Frequently Asked Questions (Module 7.2.2)

by Tina Mani — last modified Aug 21, 2012 05:27 AM
In this unit, Tina Mani gives answers to some frequently asked questions relating to Internet Protocol Television (IP TV), Mobile TV, role of Set Top Box (STB) in an IP TV network, features provided with IP TV services, Time Shift Television, Digital Video Recording, the difference between an MPEG-2 and MPEG-4, etc.

What is the difference between IPTV and Mobile TV?
Mobile TV is the availability of regular TV channels to view on your mobile. The network conditions of a wireless network are unpredictable, and hence the technology is built to adapt to varying conditions. Mobile TV and internet TV (TV viewing on the PC using an internet connection) are also sometimes referred to as Over The Top TV.  IPTV makes assumptions about the reliability of the transport mechanism and works well only if the transport network provides sufficient bandwidth and like fixed line broadband, or cable as a medium of transmission.

What is the bandwidth required for acceptable quality of TV viewing?
With MPEG-2 compression, an SDTV signal requires about 3 Mbps, and a HDTV signal requires about 16Mbps.  However, with MPEG-4 compression, an SDTV signal requires 1.5 Mbps and an HDTV signal requires about 8 Mbps.

What is the role of a set top box (STB) in an IPTV network?
An IP set-top box sits in the house and acts as an interface between the television set and a broadband network. It tunes to the right channel by listening to the multicast address for the channel, and decodes the signals so they can be played by a TV. It keeps a copy of the program guide or electronic program guide (EPG). It handles content protection using digital rights management (DRM). Set-top boxes also come with a browser interface for Web browsing and connectivity to external services provided by the service provider or partners. It provides home networking to connect to other devices like PCs or tablets in the house, and allows the playback and rendering of content stored on the PC (photos, music, and personal videos).

What features are usually provided with IPTV services?
Services like Video on Demand, Digital Video Recording (DVR), Time Shift television, games, interactive television like voting, and purchases from the TV can be provided with IPTV. The key difference between this and regular TV is the interactivity, which is possible because there is an uplink path from the user to the TV headend, which is different from satellite services with a one way path only from the headend to the user.

What is Time Shift Television?
Live TV programs are made available for viewing later by recording a day’s or weeks’ worth of programs either remotely or on a hard disk available on the set top box. These programs can be watched any time rather than only at the scheduled program time. This also allows ads to be skipped while viewing.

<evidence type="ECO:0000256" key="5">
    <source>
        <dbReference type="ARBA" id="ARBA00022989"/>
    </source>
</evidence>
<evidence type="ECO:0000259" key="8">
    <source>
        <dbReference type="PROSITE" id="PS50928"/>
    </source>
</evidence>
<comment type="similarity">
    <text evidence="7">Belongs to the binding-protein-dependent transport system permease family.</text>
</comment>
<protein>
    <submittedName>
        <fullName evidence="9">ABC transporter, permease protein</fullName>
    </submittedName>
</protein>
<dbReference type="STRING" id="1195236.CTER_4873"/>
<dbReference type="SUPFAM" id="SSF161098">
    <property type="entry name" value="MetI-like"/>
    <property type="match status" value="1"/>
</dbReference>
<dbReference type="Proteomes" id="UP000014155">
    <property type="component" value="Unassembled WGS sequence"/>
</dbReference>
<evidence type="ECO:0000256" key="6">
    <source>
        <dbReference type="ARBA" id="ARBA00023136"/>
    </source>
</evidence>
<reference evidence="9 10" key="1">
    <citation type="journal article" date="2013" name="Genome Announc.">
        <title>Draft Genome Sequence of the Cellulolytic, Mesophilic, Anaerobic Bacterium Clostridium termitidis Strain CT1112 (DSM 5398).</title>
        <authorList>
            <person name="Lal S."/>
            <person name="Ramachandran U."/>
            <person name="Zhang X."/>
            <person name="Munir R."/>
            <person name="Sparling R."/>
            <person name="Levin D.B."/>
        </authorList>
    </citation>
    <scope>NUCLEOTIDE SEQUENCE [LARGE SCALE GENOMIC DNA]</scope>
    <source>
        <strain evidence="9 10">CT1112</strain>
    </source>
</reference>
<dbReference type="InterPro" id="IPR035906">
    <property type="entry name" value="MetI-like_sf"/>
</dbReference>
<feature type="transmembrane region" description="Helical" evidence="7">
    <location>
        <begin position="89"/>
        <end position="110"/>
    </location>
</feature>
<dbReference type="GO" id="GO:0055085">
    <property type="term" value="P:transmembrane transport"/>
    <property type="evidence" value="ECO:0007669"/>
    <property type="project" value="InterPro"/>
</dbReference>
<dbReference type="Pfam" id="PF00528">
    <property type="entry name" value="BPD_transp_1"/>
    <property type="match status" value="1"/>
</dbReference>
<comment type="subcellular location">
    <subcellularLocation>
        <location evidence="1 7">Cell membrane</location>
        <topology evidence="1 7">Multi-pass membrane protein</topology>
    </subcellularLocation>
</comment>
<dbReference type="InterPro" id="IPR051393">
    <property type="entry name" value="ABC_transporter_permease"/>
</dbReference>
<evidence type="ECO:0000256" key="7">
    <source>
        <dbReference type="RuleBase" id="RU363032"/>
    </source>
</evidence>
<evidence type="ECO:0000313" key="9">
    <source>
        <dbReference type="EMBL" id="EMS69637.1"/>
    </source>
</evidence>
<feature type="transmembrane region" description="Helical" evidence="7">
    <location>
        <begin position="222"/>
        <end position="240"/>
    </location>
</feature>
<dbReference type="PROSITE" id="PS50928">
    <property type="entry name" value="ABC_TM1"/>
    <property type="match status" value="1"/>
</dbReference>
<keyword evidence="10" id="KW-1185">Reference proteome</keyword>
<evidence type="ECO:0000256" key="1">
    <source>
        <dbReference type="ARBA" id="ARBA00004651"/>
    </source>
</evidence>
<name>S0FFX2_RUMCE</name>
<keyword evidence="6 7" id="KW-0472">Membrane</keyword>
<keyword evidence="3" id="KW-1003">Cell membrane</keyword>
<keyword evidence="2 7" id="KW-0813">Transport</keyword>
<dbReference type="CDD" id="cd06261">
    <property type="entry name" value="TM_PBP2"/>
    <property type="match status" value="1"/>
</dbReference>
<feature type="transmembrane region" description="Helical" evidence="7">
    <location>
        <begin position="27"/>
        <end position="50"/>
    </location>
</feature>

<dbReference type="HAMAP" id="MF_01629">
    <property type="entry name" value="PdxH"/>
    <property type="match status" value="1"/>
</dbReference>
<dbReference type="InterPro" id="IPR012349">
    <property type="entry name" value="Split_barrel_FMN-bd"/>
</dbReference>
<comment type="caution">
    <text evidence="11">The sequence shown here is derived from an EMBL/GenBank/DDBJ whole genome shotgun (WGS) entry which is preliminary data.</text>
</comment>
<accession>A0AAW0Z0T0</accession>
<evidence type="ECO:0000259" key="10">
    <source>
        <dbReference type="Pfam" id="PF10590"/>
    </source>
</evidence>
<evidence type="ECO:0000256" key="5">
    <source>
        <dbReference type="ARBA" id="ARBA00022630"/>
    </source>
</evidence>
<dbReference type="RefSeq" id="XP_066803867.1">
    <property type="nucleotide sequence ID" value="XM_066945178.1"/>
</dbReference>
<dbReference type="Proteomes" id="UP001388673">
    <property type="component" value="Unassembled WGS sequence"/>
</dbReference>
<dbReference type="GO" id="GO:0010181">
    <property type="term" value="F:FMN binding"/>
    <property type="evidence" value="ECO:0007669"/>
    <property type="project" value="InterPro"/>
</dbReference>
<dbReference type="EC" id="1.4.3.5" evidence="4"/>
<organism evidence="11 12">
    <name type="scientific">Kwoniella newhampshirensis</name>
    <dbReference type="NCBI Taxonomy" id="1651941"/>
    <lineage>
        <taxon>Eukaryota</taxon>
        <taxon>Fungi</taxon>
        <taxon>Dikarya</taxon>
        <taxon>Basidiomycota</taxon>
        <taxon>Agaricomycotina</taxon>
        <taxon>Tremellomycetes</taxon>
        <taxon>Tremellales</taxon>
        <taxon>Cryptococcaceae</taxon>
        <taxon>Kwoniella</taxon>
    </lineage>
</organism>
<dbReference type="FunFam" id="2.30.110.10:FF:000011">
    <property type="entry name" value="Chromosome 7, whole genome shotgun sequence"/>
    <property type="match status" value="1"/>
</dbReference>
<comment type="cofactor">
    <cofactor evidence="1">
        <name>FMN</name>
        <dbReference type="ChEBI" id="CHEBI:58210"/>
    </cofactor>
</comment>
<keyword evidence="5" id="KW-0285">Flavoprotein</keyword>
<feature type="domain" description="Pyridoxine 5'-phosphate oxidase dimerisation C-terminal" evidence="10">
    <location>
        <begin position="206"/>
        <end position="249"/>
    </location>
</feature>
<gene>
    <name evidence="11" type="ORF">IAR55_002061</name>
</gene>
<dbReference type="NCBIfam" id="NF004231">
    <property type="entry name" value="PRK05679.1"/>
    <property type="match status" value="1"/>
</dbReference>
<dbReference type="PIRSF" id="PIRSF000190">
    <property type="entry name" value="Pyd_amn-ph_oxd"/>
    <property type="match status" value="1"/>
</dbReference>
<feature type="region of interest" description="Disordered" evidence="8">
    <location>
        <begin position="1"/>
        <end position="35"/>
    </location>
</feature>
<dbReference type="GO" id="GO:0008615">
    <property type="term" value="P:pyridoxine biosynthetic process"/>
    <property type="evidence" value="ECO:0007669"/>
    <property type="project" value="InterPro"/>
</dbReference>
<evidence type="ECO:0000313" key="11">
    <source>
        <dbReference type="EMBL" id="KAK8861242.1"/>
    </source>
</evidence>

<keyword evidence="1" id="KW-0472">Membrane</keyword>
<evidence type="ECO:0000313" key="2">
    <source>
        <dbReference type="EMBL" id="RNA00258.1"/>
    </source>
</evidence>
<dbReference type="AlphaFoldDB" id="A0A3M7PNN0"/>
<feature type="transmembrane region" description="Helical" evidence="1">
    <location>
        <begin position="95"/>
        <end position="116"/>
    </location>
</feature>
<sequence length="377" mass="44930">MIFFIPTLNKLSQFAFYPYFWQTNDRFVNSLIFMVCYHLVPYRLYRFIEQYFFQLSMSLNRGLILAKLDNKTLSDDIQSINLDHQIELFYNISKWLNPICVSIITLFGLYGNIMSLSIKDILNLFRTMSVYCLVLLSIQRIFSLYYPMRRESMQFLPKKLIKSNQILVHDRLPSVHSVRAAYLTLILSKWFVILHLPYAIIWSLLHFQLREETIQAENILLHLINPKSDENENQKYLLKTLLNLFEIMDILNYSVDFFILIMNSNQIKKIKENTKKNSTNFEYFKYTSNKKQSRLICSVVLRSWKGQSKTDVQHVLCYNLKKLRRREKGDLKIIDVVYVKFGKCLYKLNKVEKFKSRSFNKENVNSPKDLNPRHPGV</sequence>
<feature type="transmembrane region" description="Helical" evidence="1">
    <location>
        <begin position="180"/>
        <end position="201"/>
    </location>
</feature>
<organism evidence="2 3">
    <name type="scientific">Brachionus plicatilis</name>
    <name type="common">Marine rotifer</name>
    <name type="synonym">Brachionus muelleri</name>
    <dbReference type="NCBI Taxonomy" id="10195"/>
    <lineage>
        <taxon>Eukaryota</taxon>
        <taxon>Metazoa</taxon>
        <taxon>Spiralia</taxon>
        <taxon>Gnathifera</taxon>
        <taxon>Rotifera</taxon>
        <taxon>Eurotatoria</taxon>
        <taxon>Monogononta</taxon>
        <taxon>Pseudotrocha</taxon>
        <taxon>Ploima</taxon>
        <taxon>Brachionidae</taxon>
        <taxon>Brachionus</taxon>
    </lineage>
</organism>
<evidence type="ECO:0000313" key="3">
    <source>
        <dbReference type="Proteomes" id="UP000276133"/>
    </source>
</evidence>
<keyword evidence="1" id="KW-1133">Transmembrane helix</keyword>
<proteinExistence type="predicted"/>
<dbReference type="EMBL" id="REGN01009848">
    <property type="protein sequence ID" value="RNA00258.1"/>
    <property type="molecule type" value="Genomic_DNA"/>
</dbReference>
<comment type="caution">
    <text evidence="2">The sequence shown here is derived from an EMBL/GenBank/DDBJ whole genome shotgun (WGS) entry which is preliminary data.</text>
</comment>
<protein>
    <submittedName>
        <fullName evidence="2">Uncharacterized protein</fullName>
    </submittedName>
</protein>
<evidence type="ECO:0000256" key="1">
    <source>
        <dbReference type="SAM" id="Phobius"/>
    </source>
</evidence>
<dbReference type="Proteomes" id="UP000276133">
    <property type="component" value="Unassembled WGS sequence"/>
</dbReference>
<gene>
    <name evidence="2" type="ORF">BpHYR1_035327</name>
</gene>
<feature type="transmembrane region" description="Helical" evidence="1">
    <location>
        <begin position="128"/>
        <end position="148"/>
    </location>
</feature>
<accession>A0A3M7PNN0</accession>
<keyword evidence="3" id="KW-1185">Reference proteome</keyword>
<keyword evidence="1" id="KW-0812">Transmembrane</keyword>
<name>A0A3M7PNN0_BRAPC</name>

What is Digital Video Recording?
Live TV programs are made available for viewing later by recording a day’s or weeks’ worth of programs either remotely or on a hard disk available on the set top box. These programs can be watched any time rather than only at the scheduled program time. This also allows ads to be skipped while viewing.

How is Video on Demand different from Pay per View Services available with Cable and DTH services?
To offer Pay per View Services, a few fixed movies are made available for a period of time and ordered using an out of band message like an SMS. “Out of band” means, that a different medium from the one being used for television is used for communication with the service provider. Some service providers offer set top boxes with hard disk capacity built in, and transfer a collection of movies to the set top box, which can be viewed on purchase. In this case the choice of movies is limited by the capacity of the hard disk. True Video on Demand involves a big collection of movies that sit on the remote server, and that can be accessed from the customer premises whenever needed.

What is the difference between MPEG-2 and MPEG-4?
MPEG-2 was the original standard compression technique used for digital TV. MPEG-4 (also known as AVC) was introduced for low or variable bit rate mediums like mobile or internet, and various devices like mobile, PC and TV.[1] Demand for High Definition (HD) videos and larger screens made MPEG-4 attractive for the TV medium as well. MPEG-4 provides much higher compression ratios than MPEG-2, and better error protection for unreliable mediums of transport.[2]

Is IPTV service possible over cable?
Yes, IPTV over cable is achieved using the DOCSIS 3.0 specs for Cable, this is described in the module on Cable TV.


[1].http://bit.ly/RcJs47
[2].http://bit.ly/RcJxEN

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